- Starch your fabric. Stiff, starched fabric makes cutting and sewing much easier. Use enough starch to make your fabric as stiff as a piece of paper.
- Keep your strips short. As fabric strips get longer, they are more likely to twist in one direction or another when you sew them.
- Use a quarter-inch seam guide for piecing accuracy. Learn how to sew a scant 1/4″ seam.
- Start sewing on a small scrap of fabric, then chain stitch from the scrap onto your strips. This helps avoid those ugly thread nests that can develop on the back of your fabric when you start sewing.
- Use a stiletto or a bamboo skewer to guide the strips under the needle. This helps keep your seams nice and straight, especially as you get to the end of a strip.
- Reverse sewing directions as you add strips to your strip set. When you join two strips by sewing in one direction, sew in the other direction when you add the next strip. This helps keep your strip set from getting the bends as you add more strips.
- When you cut strips into smaller units, put the strips face down on the cutting mat for cutting. They will lie still and not slip under the ruler as you cut.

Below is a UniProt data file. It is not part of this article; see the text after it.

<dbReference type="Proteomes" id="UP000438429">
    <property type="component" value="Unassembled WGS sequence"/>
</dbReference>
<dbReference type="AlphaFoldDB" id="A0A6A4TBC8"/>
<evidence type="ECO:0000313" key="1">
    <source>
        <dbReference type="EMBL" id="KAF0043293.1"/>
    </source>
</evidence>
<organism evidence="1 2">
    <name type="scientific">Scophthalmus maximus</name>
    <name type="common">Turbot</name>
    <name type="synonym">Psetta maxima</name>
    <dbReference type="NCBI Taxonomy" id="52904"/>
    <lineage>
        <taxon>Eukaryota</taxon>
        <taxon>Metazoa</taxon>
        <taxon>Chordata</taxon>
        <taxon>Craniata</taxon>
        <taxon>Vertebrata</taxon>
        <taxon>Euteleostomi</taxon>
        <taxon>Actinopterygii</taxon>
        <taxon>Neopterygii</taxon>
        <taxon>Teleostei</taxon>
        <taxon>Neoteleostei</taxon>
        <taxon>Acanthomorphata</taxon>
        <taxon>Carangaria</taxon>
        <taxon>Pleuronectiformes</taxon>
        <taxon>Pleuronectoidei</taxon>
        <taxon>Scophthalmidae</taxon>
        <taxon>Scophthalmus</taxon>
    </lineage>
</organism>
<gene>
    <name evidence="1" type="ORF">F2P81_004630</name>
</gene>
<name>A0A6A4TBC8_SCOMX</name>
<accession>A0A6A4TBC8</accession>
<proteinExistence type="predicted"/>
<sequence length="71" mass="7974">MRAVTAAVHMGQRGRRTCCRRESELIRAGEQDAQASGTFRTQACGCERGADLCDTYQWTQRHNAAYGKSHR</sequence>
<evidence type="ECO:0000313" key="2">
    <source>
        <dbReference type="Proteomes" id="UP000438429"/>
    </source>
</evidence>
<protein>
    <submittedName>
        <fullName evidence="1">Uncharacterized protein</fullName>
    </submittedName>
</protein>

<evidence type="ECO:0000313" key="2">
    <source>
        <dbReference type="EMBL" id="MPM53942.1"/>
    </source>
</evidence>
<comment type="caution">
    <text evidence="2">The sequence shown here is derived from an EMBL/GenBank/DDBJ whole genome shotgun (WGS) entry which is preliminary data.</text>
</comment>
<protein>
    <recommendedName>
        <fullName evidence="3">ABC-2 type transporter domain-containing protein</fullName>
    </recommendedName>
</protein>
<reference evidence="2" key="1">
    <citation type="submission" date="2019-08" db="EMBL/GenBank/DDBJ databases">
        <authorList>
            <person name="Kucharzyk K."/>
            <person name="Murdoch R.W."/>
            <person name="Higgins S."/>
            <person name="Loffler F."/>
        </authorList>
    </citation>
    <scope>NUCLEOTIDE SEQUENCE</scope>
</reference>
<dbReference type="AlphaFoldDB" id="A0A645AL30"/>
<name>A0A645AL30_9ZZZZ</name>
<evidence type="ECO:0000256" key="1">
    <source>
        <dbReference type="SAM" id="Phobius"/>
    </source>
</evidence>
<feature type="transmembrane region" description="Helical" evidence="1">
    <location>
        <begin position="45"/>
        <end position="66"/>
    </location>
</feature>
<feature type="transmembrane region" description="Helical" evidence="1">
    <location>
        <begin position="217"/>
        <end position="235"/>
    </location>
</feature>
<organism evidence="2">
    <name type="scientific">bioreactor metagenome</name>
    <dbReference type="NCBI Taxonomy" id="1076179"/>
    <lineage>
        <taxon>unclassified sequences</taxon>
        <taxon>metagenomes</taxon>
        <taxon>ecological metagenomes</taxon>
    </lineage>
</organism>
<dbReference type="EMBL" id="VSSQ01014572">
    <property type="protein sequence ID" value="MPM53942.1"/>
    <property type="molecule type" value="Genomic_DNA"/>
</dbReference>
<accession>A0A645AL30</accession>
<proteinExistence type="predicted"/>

- Press seam allowances to help your units nest together. When you’re working with units that will be joined together into larger units, it doesn’t always make sense to press your seams toward the darker fabric. Instead, think about how the segments you cut from the strips will be joined. Press seam allowances in the direction that will help lock the seams together when you assemble the segments. Sometimes this means pressing the seam toward the lighter fabric. Here are two blocks with their seam allowances pressed in opposite directions so the seams nest together:And here is a quilt top, seen from the back, with the seam allowances on each row pressed in the opposite direction from the rows before and after them so the seam allowances would nest when the rows were sewed together. The red arrows show which direction the seams were pressed.
- Keep your strips and units organized in sewing order. Arrange them in piles, like this:
Or hang your strips on a pants hanger, with the ones you will sew first located closest to you. That way you can just pick up your strips and sew.
Like most things in quilting, strip piecing works a lot better if you use a few tips worked out by experienced quilters. Here are nine ways to make your strip piecing go smoothly and quickly.